Modulation – Definition, Types and Need for Modulation:
Any wave has three significant characteristics viz. amplitude, frequency and phase, and modulation is a process of impressing information to be transmitted on a high frequency wave, called the carrier wave, by changing its one of the characteristics (amplitude, frequency or phase angle).
Modulation may also be defined as the process of altering some characteristic (amplitude, frequency or phase angle) of the carrier wave in accordance with the instantaneous value of some other wave called the modulating wave.
Carrier wave is a high frequency, constant amplitude, constant frequency and non-interrupted wave generated by radio-frequency oscillators. These waves are inaudible i.e., by themselves they are not able to produce any sound in the loudspeaker. As their name indicates, their function is to carry the audio or video signal from transmitting station to the receiving station. The resulting wave (audio signal superimposed on the carrier wave) is called the modulated wave.
Need For Modulation:
Low-frequency signals cannot be transmitted over long distances if radiated directly into the space. This is because of the following hurdles:
1. Short Operating Range: The energy of any wave depends on its frequency—the larger the frequency of the wave, the greater the energy associated with it. Obviously the audio signal having small frequency and consequently small power cannot be transmitted over long distance when radiated directly into the space. However, modulated wave (audio signal with high frequency) can be transmitted over long distances.
2. Poor Radiation Efficiency: At audio frequencies, radiation is not practicable as efficiency of radiation is poor. However, electrical energy can be radiated efficiently at high frequencies (above 20 kHz).
3. Mutual Interference: If low frequency signals are transmitted directly from different sources, all of them would be mixed up and completely blanket the air. However, by modulation different messages of different frequency levels can be transmitted simultaneously without any interference.
4. Huge Antenna Requirement: For efficient radiation of a signal, the length of transmitting and receiving antenna should be at least one quarter wavelength i.e.,
Thus, for transmitting a signal of frequency 2 kHz, an antenna of length 37.5 km will be required, practically impossible. On the other hand, for transmitting a signal of frequency 2 MHz, an antenna of about 37.5 metres would be required which can be easily constructed.
The carrier wave alone also cannot be employed for transmission of message, though it has high frequency and enormous energy. The reason is that an unmodulated carrier wave has all of its parameters constant (constant amplitude, constant frequency and constant phase relationship with respect to some reference) while any message has changing quantities.
Hence, the solution lies in modulation that enables a low frequency signal transmission over long distances through space with the help of a high frequency carrier wave. These carrier waves need reasonably sized antenna and produce no interference with other transmitters operating in the same area.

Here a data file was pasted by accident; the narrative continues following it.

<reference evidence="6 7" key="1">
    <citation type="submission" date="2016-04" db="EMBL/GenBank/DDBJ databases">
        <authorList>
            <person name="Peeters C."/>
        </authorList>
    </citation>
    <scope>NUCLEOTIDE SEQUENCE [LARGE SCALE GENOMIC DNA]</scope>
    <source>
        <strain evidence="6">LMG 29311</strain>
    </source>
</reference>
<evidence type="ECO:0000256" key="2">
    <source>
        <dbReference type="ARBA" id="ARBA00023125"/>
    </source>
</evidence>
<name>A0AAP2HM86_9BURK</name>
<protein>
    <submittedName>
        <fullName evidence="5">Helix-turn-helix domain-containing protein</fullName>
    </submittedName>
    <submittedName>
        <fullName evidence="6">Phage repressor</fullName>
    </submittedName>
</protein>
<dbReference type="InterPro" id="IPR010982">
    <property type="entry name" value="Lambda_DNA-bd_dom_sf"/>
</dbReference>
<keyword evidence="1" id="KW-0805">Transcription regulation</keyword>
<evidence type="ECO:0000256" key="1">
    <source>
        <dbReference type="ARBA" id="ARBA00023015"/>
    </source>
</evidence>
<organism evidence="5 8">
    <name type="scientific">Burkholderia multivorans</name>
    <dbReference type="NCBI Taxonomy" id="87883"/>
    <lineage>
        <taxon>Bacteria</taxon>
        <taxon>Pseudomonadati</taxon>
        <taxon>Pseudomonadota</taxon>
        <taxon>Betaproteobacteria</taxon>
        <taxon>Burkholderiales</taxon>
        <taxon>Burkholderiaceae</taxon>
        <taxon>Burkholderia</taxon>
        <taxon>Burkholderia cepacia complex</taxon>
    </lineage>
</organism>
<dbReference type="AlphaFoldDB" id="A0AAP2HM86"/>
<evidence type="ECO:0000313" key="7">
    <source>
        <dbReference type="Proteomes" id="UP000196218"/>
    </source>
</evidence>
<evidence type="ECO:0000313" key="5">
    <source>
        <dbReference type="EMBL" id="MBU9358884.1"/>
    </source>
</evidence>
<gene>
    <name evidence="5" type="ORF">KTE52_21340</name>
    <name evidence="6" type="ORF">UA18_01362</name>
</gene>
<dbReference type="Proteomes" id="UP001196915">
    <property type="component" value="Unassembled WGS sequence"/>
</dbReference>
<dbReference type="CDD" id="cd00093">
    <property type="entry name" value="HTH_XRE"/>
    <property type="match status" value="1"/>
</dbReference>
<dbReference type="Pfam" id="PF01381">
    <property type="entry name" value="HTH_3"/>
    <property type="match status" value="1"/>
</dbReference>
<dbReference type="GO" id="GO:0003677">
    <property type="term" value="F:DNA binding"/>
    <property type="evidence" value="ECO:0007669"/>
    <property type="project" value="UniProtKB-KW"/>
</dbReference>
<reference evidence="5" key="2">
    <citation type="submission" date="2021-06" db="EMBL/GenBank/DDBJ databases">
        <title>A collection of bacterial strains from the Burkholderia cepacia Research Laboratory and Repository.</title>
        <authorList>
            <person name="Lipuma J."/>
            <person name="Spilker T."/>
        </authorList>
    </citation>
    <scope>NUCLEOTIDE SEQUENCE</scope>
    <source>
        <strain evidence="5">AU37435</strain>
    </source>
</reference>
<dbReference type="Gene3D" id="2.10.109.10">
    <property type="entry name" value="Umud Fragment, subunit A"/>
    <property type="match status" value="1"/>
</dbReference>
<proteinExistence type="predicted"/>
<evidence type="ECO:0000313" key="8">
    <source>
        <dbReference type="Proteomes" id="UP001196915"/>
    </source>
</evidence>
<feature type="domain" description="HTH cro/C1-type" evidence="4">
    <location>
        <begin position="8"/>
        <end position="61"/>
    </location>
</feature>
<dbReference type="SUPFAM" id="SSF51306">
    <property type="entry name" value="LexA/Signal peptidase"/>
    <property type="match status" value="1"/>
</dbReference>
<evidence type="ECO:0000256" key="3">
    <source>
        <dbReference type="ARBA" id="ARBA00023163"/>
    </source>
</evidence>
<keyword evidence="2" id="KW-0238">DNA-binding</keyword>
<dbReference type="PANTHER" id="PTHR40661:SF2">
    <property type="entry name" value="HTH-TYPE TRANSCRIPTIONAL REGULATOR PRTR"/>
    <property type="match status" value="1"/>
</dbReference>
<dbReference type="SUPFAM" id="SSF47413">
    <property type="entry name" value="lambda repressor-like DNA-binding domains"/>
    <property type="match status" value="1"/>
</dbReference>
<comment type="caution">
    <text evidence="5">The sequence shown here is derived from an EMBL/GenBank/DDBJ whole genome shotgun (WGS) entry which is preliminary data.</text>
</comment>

Types of Modulation: Classification of Modulation
The sinusoidal carrier wave may be represented as
where Vc is the maximum value, fc is the frequency and θ is the phase relation w.r.t. some reference of the carrier wave. As obvious from above equation, the sinusoidal carrier wave has basically three characteristics, viz. amplitude, frequency and phase. In amplitude modulation, the amplitude of the carrier wave is varied in accordance with the modulating signal, keeping the frequency and phase of the carrier wave unchanged.
Instead of amplitude, either frequency or phase of the sinusoidal carrier can be changed according to the message, keeping the amplitude constant. This is another method of modulation, called the “angle modulation“. The angle modulation is further subdivided into frequency modulation (FM) and phase modulation (PM).
In frequency modulation, the frequency of the carrier wave is varied in accordance with the modulating signal, keeping the amplitude and phase of the carrier wave unchanged.
In phase modulation, the phase of the carrier wave is varied in accordance with the modulating signal, keeping the amplitude and frequency of the carrier wave unchanged.
However, the modulation may also be classified, according to the nature of carrier wave, into continuous wave modulation and pulse modulation.
1. Continuous Wave Modulation: When the carrier wave is continuous in nature, the modulation process is called the continuous wave modulation or analog modulation. Amplitude modulation and angle modulation (frequency modulation and phase modulation) fall under this category.
2. Pulse Modulation: When the carrier wave is a pulse type waveform, the modulation process is referred to as pulse modulation. In pulse modulation, the carrier wave consists of a periodic sequence of rectangular pulses. Pulse modulation may be of an analog or digital type.
In India, amplitude modulation and frequency modulation are employed in radio broadcasting while in television transmission frequency modulation is employed for audio signals and amplitude modulation for video signals.